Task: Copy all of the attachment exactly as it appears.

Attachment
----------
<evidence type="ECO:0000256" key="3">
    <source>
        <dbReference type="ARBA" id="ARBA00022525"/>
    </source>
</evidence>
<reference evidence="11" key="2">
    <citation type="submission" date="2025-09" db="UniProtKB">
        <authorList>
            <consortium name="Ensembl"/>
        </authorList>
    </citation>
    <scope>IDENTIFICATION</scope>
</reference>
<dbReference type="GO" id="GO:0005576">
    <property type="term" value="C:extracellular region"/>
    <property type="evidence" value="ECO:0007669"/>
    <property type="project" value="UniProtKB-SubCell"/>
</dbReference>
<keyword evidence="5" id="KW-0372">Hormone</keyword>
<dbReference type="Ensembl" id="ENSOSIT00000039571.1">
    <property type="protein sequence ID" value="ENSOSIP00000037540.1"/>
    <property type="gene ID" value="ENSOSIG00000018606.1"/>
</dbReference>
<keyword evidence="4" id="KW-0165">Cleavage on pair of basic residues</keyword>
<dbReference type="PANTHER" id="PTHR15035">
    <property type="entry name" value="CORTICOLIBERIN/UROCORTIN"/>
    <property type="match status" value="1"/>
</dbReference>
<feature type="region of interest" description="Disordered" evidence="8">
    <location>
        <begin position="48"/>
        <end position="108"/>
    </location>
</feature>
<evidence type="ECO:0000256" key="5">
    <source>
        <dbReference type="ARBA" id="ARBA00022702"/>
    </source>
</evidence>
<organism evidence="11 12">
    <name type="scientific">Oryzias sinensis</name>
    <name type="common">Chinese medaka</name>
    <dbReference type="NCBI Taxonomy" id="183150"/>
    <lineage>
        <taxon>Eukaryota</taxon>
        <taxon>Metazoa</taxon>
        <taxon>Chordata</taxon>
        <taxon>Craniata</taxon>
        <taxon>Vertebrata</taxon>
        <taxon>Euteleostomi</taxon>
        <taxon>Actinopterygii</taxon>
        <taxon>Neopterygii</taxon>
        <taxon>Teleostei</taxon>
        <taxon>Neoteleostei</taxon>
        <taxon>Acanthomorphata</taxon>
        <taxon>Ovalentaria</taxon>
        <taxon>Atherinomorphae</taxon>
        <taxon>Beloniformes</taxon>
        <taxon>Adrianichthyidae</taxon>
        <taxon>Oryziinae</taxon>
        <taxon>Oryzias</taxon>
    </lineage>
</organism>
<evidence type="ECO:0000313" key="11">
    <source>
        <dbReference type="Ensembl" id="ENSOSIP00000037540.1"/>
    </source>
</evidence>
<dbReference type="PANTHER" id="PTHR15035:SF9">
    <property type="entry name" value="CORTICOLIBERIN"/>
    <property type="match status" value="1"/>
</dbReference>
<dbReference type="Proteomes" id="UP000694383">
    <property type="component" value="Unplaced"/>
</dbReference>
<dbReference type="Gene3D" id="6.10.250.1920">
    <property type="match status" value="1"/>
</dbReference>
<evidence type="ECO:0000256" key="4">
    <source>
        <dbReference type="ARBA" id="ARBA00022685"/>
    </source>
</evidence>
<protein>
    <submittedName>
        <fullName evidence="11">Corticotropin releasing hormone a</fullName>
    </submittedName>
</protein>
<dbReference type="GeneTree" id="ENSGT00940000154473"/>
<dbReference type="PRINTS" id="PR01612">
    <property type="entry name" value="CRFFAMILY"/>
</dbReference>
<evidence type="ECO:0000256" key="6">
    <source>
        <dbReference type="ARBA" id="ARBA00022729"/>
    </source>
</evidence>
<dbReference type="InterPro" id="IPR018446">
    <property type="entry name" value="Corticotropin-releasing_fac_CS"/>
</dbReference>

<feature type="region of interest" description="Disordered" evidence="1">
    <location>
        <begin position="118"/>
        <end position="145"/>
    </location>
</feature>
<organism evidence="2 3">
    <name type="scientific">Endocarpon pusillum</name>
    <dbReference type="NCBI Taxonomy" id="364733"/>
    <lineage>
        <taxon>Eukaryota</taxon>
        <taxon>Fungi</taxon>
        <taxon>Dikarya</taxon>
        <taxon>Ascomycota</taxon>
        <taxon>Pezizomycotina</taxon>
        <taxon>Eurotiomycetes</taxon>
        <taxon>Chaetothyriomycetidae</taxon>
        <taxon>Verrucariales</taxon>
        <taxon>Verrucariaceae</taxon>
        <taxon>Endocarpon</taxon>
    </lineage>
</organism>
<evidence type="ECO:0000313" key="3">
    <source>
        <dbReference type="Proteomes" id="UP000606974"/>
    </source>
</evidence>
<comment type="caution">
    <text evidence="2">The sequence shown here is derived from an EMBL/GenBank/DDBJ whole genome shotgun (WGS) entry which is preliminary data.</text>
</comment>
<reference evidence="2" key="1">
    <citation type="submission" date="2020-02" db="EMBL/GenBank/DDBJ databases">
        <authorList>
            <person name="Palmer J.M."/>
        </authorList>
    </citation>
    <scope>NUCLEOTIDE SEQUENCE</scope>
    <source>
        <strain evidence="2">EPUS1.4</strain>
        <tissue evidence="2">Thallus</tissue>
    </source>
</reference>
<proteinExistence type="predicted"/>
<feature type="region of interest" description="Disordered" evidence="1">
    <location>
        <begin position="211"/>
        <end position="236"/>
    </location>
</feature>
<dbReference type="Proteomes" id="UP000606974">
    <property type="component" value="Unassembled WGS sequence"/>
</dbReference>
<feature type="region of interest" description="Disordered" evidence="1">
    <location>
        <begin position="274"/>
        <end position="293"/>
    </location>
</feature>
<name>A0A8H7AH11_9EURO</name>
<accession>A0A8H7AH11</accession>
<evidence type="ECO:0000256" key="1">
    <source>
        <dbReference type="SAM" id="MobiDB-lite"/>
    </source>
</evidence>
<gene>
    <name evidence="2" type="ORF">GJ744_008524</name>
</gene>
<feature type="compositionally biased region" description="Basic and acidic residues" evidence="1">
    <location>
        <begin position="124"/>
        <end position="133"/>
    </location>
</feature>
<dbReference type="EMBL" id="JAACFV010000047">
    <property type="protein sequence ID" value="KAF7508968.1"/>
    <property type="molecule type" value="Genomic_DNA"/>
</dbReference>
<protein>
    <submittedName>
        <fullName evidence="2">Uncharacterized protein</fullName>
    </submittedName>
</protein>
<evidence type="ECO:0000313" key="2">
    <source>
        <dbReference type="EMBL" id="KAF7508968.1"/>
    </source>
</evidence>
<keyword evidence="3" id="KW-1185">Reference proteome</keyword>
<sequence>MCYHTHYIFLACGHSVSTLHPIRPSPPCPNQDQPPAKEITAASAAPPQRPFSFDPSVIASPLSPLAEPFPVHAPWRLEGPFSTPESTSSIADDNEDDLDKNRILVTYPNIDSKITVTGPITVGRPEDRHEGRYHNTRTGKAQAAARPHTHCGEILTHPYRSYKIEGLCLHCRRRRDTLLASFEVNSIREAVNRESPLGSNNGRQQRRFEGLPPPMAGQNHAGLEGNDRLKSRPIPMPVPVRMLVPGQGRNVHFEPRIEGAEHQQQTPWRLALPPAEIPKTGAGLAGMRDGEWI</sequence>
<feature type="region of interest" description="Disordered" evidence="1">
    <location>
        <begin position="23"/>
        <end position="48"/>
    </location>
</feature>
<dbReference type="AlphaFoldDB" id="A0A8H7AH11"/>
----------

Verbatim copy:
<evidence type="ECO:0000256" key="3">
    <source>
        <dbReference type="ARBA" id="ARBA00022525"/>
    </source>
</evidence>
<reference evidence="11" key="2">
    <citation type="submission" date="2025-09" db="UniProtKB">
        <authorList>
            <consortium name="Ensembl"/>
        </authorList>
    </citation>
    <scope>IDENTIFICATION</scope>
</reference>
<dbReference type="GO" id="GO:0005576">
    <property type="term" value="C:extracellular region"/>
    <property type="evidence" value="ECO:0007669"/>
    <property type="project" value="UniProtKB-SubCell"/>
</dbReference>
<keyword evidence="5" id="KW-0372">Hormone</keyword>
<dbReference type="Ensembl" id="ENSOSIT00000039571.1">
    <property type="protein sequence ID" value="ENSOSIP00000037540.1"/>
    <property type="gene ID" value="ENSOSIG00000018606.1"/>
</dbReference>
<keyword evidence="4" id="KW-0165">Cleavage on pair of basic residues</keyword>
<dbReference type="PANTHER" id="PTHR15035">
    <property type="entry name" value="CORTICOLIBERIN/UROCORTIN"/>
    <property type="match status" value="1"/>
</dbReference>
<feature type="region of interest" description="Disordered" evidence="8">
    <location>
        <begin position="48"/>
        <end position="108"/>
    </location>
</feature>
<evidence type="ECO:0000256" key="5">
    <source>
        <dbReference type="ARBA" id="ARBA00022702"/>
    </source>
</evidence>
<organism evidence="11 12">
    <name type="scientific">Oryzias sinensis</name>
    <name type="common">Chinese medaka</name>
    <dbReference type="NCBI Taxonomy" id="183150"/>
    <lineage>
        <taxon>Eukaryota</taxon>
        <taxon>Metazoa</taxon>
        <taxon>Chordata</taxon>
        <taxon>Craniata</taxon>
        <taxon>Vertebrata</taxon>
        <taxon>Euteleostomi</taxon>
        <taxon>Actinopterygii</taxon>
        <taxon>Neopterygii</taxon>
        <taxon>Teleostei</taxon>
        <taxon>Neoteleostei</taxon>
        <taxon>Acanthomorphata</taxon>
        <taxon>Ovalentaria</taxon>
        <taxon>Atherinomorphae</taxon>
        <taxon>Beloniformes</taxon>
        <taxon>Adrianichthyidae</taxon>
        <taxon>Oryziinae</taxon>
        <taxon>Oryzias</taxon>
    </lineage>
</organism>
<evidence type="ECO:0000313" key="11">
    <source>
        <dbReference type="Ensembl" id="ENSOSIP00000037540.1"/>
    </source>
</evidence>
<dbReference type="PANTHER" id="PTHR15035:SF9">
    <property type="entry name" value="CORTICOLIBERIN"/>
    <property type="match status" value="1"/>
</dbReference>
<dbReference type="Proteomes" id="UP000694383">
    <property type="component" value="Unplaced"/>
</dbReference>
<dbReference type="Gene3D" id="6.10.250.1920">
    <property type="match status" value="1"/>
</dbReference>
<evidence type="ECO:0000256" key="4">
    <source>
        <dbReference type="ARBA" id="ARBA00022685"/>
    </source>
</evidence>
<protein>
    <submittedName>
        <fullName evidence="11">Corticotropin releasing hormone a</fullName>
    </submittedName>
</protein>
<dbReference type="GeneTree" id="ENSGT00940000154473"/>
<dbReference type="PRINTS" id="PR01612">
    <property type="entry name" value="CRFFAMILY"/>
</dbReference>
<evidence type="ECO:0000256" key="6">
    <source>
        <dbReference type="ARBA" id="ARBA00022729"/>
    </source>
</evidence>
<dbReference type="InterPro" id="IPR018446">
    <property type="entry name" value="Corticotropin-releasing_fac_CS"/>
</dbReference>

<feature type="region of interest" description="Disordered" evidence="1">
    <location>
        <begin position="118"/>
        <end position="145"/>
    </location>
</feature>
<organism evidence="2 3">
    <name type="scientific">Endocarpon pusillum</name>
    <dbReference type="NCBI Taxonomy" id="364733"/>
    <lineage>
        <taxon>Eukaryota</taxon>
        <taxon>Fungi</taxon>
        <taxon>Dikarya</taxon>
        <taxon>Ascomycota</taxon>
        <taxon>Pezizomycotina</taxon>
        <taxon>Eurotiomycetes</taxon>
        <taxon>Chaetothyriomycetidae</taxon>
        <taxon>Verrucariales</taxon>
        <taxon>Verrucariaceae</taxon>
        <taxon>Endocarpon</taxon>
    </lineage>
</organism>
<evidence type="ECO:0000313" key="3">
    <source>
        <dbReference type="Proteomes" id="UP000606974"/>
    </source>
</evidence>
<comment type="caution">
    <text evidence="2">The sequence shown here is derived from an EMBL/GenBank/DDBJ whole genome shotgun (WGS) entry which is preliminary data.</text>
</comment>
<reference evidence="2" key="1">
    <citation type="submission" date="2020-02" db="EMBL/GenBank/DDBJ databases">
        <authorList>
            <person name="Palmer J.M."/>
        </authorList>
    </citation>
    <scope>NUCLEOTIDE SEQUENCE</scope>
    <source>
        <strain evidence="2">EPUS1.4</strain>
        <tissue evidence="2">Thallus</tissue>
    </source>
</reference>
<proteinExistence type="predicted"/>
<feature type="region of interest" description="Disordered" evidence="1">
    <location>
        <begin position="211"/>
        <end position="236"/>
    </location>
</feature>
<dbReference type="Proteomes" id="UP000606974">
    <property type="component" value="Unassembled WGS sequence"/>
</dbReference>
<feature type="region of interest" description="Disordered" evidence="1">
    <location>
        <begin position="274"/>
        <end position="293"/>
    </location>
</feature>
<name>A0A8H7AH11_9EURO</name>
<accession>A0A8H7AH11</accession>
<evidence type="ECO:0000256" key="1">
    <source>
        <dbReference type="SAM" id="MobiDB-lite"/>
    </source>
</evidence>
<gene>
    <name evidence="2" type="ORF">GJ744_008524</name>
</gene>
<feature type="compositionally biased region" description="Basic and acidic residues" evidence="1">
    <location>
        <begin position="124"/>
        <end position="133"/>
    </location>
</feature>
<dbReference type="EMBL" id="JAACFV010000047">
    <property type="protein sequence ID" value="KAF7508968.1"/>
    <property type="molecule type" value="Genomic_DNA"/>
</dbReference>
<protein>
    <submittedName>
        <fullName evidence="2">Uncharacterized protein</fullName>
    </submittedName>
</protein>
<evidence type="ECO:0000313" key="2">
    <source>
        <dbReference type="EMBL" id="KAF7508968.1"/>
    </source>
</evidence>
<keyword evidence="3" id="KW-1185">Reference proteome</keyword>
<sequence>MCYHTHYIFLACGHSVSTLHPIRPSPPCPNQDQPPAKEITAASAAPPQRPFSFDPSVIASPLSPLAEPFPVHAPWRLEGPFSTPESTSSIADDNEDDLDKNRILVTYPNIDSKITVTGPITVGRPEDRHEGRYHNTRTGKAQAAARPHTHCGEILTHPYRSYKIEGLCLHCRRRRDTLLASFEVNSIREAVNRESPLGSNNGRQQRRFEGLPPPMAGQNHAGLEGNDRLKSRPIPMPVPVRMLVPGQGRNVHFEPRIEGAEHQQQTPWRLALPPAEIPKTGAGLAGMRDGEWI</sequence>
<feature type="region of interest" description="Disordered" evidence="1">
    <location>
        <begin position="23"/>
        <end position="48"/>
    </location>
</feature>
<dbReference type="AlphaFoldDB" id="A0A8H7AH11"/>